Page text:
Chapter 8

What to Do Next

Don't get too wrapped up in yourself.

One of the problems I have noticed with truly successful game developers is they become so focused on what they are doing, they lose sight of everything else. The risk here is that you will lose touch with reality. Eventually you will become obsolete. Your skills will become finely honed and totally irrelevant.

The reality is, there are more young game developers than old game developers. The young people are closely in touch with the state of the art in computer games. They play games, they have friends who play games, they are involved in discussions, debates, and flame wars on such things as algorithms and platforms.

The older developers are closely in touch with the state of the art too. They have to be. Those who didn't keep up are already gone. Clearly the lesson is this: keep up or fade away.

Keeping Current With the Craft

Play Games This may seem obvious, but you would be surprised at how many game developers are so busy writing games they don't take time to play games. Force yourself. It's good for you.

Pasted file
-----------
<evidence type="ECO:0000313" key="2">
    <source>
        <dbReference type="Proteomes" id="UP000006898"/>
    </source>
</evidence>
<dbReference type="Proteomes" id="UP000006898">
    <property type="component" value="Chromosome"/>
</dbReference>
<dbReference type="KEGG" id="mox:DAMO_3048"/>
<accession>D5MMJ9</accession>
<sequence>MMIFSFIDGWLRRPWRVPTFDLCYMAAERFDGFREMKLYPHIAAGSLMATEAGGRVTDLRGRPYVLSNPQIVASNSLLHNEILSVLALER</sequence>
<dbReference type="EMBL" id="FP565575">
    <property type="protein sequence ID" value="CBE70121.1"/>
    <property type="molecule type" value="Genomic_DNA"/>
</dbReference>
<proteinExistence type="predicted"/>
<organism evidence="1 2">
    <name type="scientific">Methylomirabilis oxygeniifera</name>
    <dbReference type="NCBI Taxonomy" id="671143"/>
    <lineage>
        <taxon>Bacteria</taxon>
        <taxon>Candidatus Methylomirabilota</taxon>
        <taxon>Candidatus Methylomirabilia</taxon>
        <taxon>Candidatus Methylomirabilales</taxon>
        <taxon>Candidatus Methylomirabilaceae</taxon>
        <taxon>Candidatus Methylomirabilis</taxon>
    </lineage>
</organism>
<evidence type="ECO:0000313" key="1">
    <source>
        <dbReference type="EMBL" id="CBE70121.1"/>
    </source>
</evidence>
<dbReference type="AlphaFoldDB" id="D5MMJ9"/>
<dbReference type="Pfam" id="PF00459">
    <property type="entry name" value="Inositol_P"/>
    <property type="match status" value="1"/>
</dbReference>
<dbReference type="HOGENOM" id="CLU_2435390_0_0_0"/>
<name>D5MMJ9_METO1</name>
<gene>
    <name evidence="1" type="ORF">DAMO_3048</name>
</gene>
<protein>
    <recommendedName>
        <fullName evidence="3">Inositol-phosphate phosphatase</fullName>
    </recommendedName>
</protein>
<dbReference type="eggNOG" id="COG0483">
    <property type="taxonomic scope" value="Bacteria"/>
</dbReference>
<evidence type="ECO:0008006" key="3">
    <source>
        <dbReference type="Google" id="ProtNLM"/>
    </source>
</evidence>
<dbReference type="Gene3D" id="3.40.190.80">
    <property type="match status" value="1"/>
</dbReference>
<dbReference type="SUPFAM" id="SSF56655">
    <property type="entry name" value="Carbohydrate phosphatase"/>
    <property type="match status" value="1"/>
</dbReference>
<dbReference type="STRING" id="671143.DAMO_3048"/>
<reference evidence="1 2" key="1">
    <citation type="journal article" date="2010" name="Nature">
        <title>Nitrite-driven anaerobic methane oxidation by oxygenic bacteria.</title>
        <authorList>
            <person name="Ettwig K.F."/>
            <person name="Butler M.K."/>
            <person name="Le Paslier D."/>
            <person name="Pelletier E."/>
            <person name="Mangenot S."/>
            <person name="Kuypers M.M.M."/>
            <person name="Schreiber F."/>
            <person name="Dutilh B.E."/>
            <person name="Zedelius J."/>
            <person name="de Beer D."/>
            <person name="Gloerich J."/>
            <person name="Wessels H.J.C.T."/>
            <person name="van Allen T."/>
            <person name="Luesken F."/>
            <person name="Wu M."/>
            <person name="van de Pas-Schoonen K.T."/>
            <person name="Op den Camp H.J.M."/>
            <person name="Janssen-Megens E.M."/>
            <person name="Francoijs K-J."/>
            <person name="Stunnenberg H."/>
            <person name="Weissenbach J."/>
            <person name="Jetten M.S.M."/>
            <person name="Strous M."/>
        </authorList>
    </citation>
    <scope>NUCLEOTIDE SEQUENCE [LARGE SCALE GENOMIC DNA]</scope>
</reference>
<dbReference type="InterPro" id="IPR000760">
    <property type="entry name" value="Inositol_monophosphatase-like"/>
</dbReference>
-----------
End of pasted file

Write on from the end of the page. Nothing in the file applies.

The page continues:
Attend Conferences There are many excellent conferences and trade shows put on every year. I suggest E3, the Computer Game Developers' Conference and the Shareware Industry Conference.

Communicate Get online and talk to other game developers. Don't work in a vacuum. Find other people who are doing what you do, and talk to them.

Join Up There are several organizations which game developers can join. Look around, or start your own.

Read Up Read books, read magazines, read everything you can get your hands on. Stay informed.

Surf the Web You already know this. You found my page, didn't you?

I know that you are busy, and game development can be an all-consuming task, but it is important to allocate time to keep up with the state of the industry. You must keep learning and growing. It is the only way to succeed.

That's about all the advice I have to give you. You can check the links and references for more sources of information, and check back here some time in the future to see if I have ever bothered to update this page.

I want to wish you good luck with your game programming career. If you ever become rich and famous, and you feel like I was the one who launched your game development career, then by all means send me a check. Any amount will be accepted.

Now stop reading, refill your Jolt Cola, and get back to work. Games don't just write themselves, you know.

Bye for now!



This site created and maintained by Diana Gruber.

Copyright © 1997, 2000 Ted Gruber Software, Inc. All Rights Reserved.